Today we share Fr Joe's interview with Fr Josh Johnson. Fr Joe and Fr Josh sat down for a conversation during the Good News Cruise marriage retreat last week. Fr Joe is so excited for you to get to know Fr Josh, who is a pastor and vocations director in the Diocese of Baton Rouge, Louisiana.Please use the following link if you would like to financially support Church of the Holy Family:https://pushpay.com/g/hfgrandblanc?sr...
What does it look like to follow a call into church planting? Chase Edgar, Vicar (lead planter) of Church of the Ascension in Anderson, SC shares his story. Interviewed by Seth Cain, Canon for Church Planting for the Diocese of the Carolinas.
Michael and John are joined by Connor Companik from the Diocese of Phoenix. After explaining his claim as the podcast's "Biggest Fan™", Connor explains his journey to seminary and how his devotion for sacred music has grown over the years. The audio clip used in this podcast is from the Corpus Christi Sunday Mass (May 29, 2016) at Ss. Simon and Jude Cathedral in Phoenix, Arizona. The entrance antiphon is from the Graduale Romanum for the Feast of the Most Holy Body and Blood of Christ. Credit for this clip goes to the SS. Simon and Jude Cathedral schola.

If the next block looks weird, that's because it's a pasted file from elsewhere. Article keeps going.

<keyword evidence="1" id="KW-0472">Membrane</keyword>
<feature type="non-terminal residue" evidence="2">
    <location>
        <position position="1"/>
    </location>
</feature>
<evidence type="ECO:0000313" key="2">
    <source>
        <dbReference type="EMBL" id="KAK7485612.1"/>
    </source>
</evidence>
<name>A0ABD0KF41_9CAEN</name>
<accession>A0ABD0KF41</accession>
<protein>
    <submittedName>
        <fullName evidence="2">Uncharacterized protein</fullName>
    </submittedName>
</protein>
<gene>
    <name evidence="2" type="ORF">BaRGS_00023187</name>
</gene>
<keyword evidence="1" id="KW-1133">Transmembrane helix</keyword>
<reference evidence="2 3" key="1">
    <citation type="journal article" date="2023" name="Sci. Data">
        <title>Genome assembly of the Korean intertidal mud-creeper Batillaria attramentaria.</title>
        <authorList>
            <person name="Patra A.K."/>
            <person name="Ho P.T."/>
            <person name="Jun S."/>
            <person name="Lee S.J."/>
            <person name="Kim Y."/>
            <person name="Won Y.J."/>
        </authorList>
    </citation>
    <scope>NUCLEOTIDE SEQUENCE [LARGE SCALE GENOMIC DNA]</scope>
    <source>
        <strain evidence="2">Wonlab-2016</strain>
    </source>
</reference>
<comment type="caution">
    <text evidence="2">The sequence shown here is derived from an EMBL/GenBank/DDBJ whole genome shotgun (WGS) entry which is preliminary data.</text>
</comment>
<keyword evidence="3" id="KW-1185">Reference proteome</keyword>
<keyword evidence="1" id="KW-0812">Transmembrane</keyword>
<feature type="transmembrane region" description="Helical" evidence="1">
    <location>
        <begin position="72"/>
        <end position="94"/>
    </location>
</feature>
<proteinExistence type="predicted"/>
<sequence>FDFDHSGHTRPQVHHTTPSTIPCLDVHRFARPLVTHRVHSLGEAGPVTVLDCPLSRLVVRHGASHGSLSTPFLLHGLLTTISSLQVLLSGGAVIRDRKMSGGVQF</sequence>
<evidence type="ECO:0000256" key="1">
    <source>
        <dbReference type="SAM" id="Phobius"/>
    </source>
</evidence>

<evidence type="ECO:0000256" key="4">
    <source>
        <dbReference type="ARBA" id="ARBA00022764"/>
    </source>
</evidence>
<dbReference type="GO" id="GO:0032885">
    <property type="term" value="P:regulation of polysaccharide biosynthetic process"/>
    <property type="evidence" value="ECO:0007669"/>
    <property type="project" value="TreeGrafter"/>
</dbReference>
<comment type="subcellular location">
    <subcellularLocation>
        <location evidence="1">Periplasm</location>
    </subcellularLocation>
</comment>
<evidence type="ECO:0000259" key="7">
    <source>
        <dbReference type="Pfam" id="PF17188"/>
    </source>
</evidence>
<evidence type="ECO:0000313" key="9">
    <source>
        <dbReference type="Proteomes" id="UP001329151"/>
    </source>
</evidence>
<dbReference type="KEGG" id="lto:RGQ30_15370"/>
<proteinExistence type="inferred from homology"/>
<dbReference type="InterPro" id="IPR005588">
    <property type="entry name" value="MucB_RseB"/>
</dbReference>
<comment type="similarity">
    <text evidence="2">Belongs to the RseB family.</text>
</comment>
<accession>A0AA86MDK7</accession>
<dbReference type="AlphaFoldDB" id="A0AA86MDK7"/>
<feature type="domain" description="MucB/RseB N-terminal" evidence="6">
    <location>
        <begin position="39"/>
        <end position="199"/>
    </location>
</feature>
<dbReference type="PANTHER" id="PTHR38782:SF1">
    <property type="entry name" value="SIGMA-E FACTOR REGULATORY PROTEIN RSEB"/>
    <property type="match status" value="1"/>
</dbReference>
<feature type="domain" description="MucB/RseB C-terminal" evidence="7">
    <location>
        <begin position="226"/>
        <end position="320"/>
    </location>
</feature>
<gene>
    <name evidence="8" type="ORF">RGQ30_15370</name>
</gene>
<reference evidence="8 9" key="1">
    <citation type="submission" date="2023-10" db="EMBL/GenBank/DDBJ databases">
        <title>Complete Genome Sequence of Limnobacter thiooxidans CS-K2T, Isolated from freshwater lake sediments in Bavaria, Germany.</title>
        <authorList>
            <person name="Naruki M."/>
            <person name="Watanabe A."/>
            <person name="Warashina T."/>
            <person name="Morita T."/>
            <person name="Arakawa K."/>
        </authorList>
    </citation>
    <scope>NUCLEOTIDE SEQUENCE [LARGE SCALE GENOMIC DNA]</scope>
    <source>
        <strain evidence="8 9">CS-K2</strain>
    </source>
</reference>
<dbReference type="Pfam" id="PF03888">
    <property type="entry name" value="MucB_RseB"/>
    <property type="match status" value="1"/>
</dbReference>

Late Edition: Crime Beat Chronicles is a true crime podcast that pairs dramatic readings of articles with interviews conducted with journalists who covered the stories. For this set of episodes we're looking at a multi-part series from the Buffalo News Watchdog Team of Lou Michel, Dan Herbeck, and Mike McAndrew that launches Friday, Jan. 20, about a decades old murder of a Catholic Priest. The homicide went unsolved amid vague rumors of a cover-up. Read more: Keep up with the series as the articles are published Day 1: 'Father isn't coming': All was silent at the Sisters of St. Joseph Motherhouse when the first few nuns filed into the small chapel and bowed their heads in prayer. It was 6:30 a.m. on March 13, 1966. But O'Connor, expected to arrive soon to perform the 7 a.m. Mass, never appeared. Read more Day 2: Three boys discover a body in Scajaquada Creek: The dead man's wallet was missing, but officers discovered he was Monsignor Francis J. O'Connor, 44, one of the most prominent priests in the Buffalo Catholic Diocese. Read more Day 3: His Impala is found, and police zero in on homicide: It took more than 14 hours before police located O'Connor's 1966 gray, four-door Chevy Impala. It was parked just over 1 mile away from where his body was found in an upscale neighborhood, two blocks north of Delaware Park, when it was found at 3:20 a.m. Monday, March 14, 1966. The possibility of suicide was soon replaced by homicide. Read more Day 4: A rising star's death is a 'staggering blow' to Catholic community: Monsignor Francis J. O'Connor rose from humble roots to become one of Buffalo's most influential priests, making his murder all the more shocking to the deeply Catholic community of the 1960s. For more than half a century, his unsolved murder has generated all kinds of speculation about the identity and motive of the killer or killers. Theories have included speculation about his sexual orientation to suggestions that O'Connor heard a confession about a sin so terrible that it put him in grave danger. Read more Day 5: A 57-year-old box of evidence reveals a case that goes cold: Inside a tiny interrogation room at the Buffalo Police homicide bureau, journalists, for two days, read and reread files, took extensive notes and compared details in reports. It became clear that what started out as a massive investigation involving dozens of detectives was suddenly halted without an explanation provided in the official reports or to the public. Coming Jan. 25 Day 6: Renowned sleuth Leo Donovan oversaw murder investigation: Leo J. Donovan was no stranger to headline-making murder cases. By the time he retired in 1985, he had served as the chief of the Buffalo Police homicide squad longer than anyone in the department's history. During his 21 years in that position, Donovan headed investigations into about 4,000 unexplained deaths and homicides, including some of the most notorious crimes in Buffalo over the past century. But he was a relative newcomer to high-profile cases in 1966. Coming Jan. 26 More installments coming soon: Day 7: A diocese journalist emerges as a suspect Day 8: Detectives chased tips around the clock after murder Day 9: Did his sexuality have anything to do with his murder? Day 10: A priest becomes a suspect in the monsignor's murder Day 11: Priest suspected in murder was accused of molesting boys Day 12: A trip to Bemus Point to fingerprint and interview wayward priest Day 13: Diocese secretly used Bemus Point mansion to house molester priests Day 14: Suddenly, the murder investigation ends Day 15: Former prosecutor links a monsignor to murder Day 16: Could a Buffalo bishop shut down a murder investigation? Day 17: What became of two suspects in unsolved murder? Day 18: Family left in the dark about why murder went unsolved We certainly encourage you to subscribe to Late Edition Crime Beat Chronicles wherever you get your podcasts to catch all our upcoming coverage of the series as well as keep an eye on Buffalo News for the articles as they publish starting this weekend. 'Late Edition: Crime Beat Chronicles' is a product of Lee Enterprises, a leading provider of local news, information and advertising in 77 U.S. markets and communities. The program is hosted and recorded by Nat Cardona with additional production from Lee Enterprises.See omnystudio.com/listener for privacy information.